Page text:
In a word, YES! In the spirit of the Whitehouse’s 2013 OSTP memorandum on Open Access (OA) you can expect U.S. federal grant funders to allow including a line in your direct costs for fees associated with publishing your project write-ups and associated data. The precedents extend from OMB A-21, the foundational budgetary document for federal research grants to higher educational institutions, which allows for “publishing and printing costs” including distribution, handling, and page charges, provided that they are levied “impartially on all research papers published by the journal, whether or not by federally sponsored authors.”
Here are some quotes from the publication cost budgeting advice from a couple of our top federal funders for Florida Tech grant projects:
- NSF: “You may request funds to cover costs of publication, page charges, or preparation of data as a direct cost in your budget proposal, which is evaluated as part of the merit review process.”
Further referencing to more details sheds even more light: “The proposal budget may request funds for the costs of documenting, preparing, publishing or otherwise making available to others the findings and products of the work conducted under the grant. This generally includes the following types of activities: reports, reprints, page charges or other journal costs (except costs for prior or early publication); necessary illustrations; cleanup, documentation, storage and indexing of data and databases; development, documentation and debugging of software; and storage, preservation, documentation, indexing, etc., of physical specimens, collections or fabricated items.”
- NIH: “Publication costs, including author fees, may be charged to NIH grants and contracts on three conditions: (1) such costs incurred are actual, allowable, and reasonable to advance the objectives of the award; (2) costs are charged consistently regardless of the source of support; (3) all other applicable rules on allowability of costs are met.”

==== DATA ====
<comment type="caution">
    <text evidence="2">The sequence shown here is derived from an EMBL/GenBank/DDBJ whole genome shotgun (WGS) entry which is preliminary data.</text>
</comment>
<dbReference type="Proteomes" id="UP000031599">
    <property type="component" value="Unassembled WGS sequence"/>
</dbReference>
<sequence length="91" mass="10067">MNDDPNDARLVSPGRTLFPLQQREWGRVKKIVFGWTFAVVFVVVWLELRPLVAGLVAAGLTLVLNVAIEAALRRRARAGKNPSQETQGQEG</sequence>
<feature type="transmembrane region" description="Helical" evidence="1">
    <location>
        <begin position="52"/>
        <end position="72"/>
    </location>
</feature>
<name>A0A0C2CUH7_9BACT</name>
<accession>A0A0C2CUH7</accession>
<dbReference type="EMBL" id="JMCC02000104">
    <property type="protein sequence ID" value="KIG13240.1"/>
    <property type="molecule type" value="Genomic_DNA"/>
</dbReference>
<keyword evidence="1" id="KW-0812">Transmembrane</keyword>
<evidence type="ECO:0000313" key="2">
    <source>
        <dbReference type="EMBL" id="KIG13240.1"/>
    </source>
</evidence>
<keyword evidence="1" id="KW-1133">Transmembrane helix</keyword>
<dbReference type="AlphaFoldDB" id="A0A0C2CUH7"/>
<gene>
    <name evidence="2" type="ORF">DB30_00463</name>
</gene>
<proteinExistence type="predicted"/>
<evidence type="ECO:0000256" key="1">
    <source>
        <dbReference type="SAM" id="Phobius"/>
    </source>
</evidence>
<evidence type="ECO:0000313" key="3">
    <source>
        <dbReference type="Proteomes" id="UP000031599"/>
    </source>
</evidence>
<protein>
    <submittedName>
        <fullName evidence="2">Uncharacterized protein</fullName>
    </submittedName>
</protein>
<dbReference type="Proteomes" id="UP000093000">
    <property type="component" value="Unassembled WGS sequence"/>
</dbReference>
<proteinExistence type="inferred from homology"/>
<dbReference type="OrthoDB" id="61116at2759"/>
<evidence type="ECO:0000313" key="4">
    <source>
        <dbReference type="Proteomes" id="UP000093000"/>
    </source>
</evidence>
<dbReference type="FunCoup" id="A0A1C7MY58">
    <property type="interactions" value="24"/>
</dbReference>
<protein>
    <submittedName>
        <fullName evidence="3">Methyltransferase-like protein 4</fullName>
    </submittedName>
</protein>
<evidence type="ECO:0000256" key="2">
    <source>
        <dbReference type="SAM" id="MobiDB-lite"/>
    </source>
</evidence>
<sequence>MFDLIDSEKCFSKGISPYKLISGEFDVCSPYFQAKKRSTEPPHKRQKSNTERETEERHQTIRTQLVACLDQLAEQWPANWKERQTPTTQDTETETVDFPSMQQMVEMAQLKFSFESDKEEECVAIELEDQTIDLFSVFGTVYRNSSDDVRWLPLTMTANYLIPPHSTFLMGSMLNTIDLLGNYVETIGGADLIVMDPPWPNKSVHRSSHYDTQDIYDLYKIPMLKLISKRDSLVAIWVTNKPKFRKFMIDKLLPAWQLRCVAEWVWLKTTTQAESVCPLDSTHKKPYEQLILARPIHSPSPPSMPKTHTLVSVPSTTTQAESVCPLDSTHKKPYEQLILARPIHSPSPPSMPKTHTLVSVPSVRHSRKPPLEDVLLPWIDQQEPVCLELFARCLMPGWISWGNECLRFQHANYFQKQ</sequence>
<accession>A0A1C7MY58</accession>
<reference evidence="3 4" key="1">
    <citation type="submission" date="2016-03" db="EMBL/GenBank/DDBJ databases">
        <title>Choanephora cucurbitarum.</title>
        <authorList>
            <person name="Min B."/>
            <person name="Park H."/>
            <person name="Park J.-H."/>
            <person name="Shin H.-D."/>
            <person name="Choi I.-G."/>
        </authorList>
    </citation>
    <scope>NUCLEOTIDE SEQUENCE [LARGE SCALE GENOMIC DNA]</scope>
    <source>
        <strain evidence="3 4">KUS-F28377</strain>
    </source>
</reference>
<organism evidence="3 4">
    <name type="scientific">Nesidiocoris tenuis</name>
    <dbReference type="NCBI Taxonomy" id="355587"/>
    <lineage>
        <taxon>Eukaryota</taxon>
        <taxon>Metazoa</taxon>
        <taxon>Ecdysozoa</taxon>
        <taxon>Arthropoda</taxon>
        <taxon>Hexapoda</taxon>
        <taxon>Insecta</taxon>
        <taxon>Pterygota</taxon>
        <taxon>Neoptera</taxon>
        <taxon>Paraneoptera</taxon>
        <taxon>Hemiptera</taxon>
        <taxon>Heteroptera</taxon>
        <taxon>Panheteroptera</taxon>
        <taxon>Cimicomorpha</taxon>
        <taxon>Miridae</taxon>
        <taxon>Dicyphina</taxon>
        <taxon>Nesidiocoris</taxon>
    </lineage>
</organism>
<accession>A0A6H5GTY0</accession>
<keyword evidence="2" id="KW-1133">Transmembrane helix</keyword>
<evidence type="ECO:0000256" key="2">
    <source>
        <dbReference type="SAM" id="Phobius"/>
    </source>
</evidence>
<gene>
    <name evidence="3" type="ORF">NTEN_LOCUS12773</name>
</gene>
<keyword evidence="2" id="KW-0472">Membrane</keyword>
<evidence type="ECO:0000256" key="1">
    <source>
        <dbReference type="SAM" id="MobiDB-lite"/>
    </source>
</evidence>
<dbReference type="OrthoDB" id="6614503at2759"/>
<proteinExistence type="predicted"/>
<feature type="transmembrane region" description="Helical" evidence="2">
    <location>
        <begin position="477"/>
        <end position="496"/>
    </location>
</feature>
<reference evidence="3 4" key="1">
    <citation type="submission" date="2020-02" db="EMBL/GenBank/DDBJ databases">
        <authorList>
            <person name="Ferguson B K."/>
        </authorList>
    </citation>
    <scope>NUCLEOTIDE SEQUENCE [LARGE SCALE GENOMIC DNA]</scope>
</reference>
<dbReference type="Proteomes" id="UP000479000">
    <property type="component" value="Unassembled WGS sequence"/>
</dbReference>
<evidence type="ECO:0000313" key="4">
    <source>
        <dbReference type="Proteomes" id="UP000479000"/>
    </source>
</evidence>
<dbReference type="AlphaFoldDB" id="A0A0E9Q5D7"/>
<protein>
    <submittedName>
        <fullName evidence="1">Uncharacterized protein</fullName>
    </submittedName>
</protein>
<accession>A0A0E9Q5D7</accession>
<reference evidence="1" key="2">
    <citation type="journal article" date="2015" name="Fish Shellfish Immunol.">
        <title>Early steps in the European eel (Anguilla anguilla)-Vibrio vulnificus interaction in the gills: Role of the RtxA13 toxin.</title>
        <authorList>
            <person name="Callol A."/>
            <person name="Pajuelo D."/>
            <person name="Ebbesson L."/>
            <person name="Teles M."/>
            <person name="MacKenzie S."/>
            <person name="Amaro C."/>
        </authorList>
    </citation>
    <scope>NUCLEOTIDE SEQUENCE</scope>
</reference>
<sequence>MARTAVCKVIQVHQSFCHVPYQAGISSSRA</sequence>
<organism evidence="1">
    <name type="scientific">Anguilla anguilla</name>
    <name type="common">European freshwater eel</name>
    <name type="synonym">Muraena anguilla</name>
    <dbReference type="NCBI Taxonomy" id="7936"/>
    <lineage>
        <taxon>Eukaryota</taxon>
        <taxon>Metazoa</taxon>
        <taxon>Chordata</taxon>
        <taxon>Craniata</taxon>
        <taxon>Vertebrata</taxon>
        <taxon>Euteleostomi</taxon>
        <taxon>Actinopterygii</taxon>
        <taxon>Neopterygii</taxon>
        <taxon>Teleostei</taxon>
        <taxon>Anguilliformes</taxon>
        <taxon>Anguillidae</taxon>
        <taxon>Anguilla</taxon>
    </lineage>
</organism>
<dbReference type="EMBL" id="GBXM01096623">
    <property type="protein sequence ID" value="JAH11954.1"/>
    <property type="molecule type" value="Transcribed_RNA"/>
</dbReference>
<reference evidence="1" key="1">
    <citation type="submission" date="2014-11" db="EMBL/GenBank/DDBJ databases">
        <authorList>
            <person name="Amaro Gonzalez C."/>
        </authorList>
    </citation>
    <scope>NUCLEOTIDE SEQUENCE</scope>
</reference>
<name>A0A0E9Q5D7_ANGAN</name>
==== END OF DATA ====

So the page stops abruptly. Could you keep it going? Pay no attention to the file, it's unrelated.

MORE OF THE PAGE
First, determine how many articles you expect to write to adequately report the results of your grant-funded project. Next, if you have a good sense of your intended publisher, you should refer to their cost structure information for the charge per article. (As mentioned in last week’s post, you should never consider publishing in any Open Access journals that do not reveal their fees up front.) If you do not have a sense of your intended publisher, a reasonable figure would be somewhere in the range of $2000 to $3000. (A relevant NASA FAQ uses one example at $2250.) Again, though, it would be best to use citable figures from your intended publisher.
One final note or two: Some publishers have introduced institutional discount package arrangements for OA authors that the library could help coordinate, given a sufficient critical mass of interest on campus. In order to gauge that cost effectiveness, though, we would need to first be aware of your interest, so let your library liaisons know if you find a particular opportunity that you think would work well for you and your Florida Tech colleagues. Hindawi, Springer, and Wiley are just a few examples of this sort of opportunity. Taken to an extreme, such coordination can result in a powerful multi-institutional collaboration like SCOAP3, in which over 3,000 libraries, funders and research centers have arrangements with several publishers to publish their high-energy physics papers at no cost to the authors. (Florida Tech’s current most productive publishing authors benefit directly from SCOAP3.) Essentially, money that had gone to subscriptions now is routed into a fund that supports their publicly accessible journals. Maybe you have some ideas here? Let us know!
- Checked Box by David B. Lowe ©2016 CC-BY
- Steps by Tezarah Wilkins CC-ND https://www.flickr.com/photos/tezarah/6214258281/
- Package! by Beck Gusler CC-SA https://www.flickr.com/photos/halfbisqued/2353845688/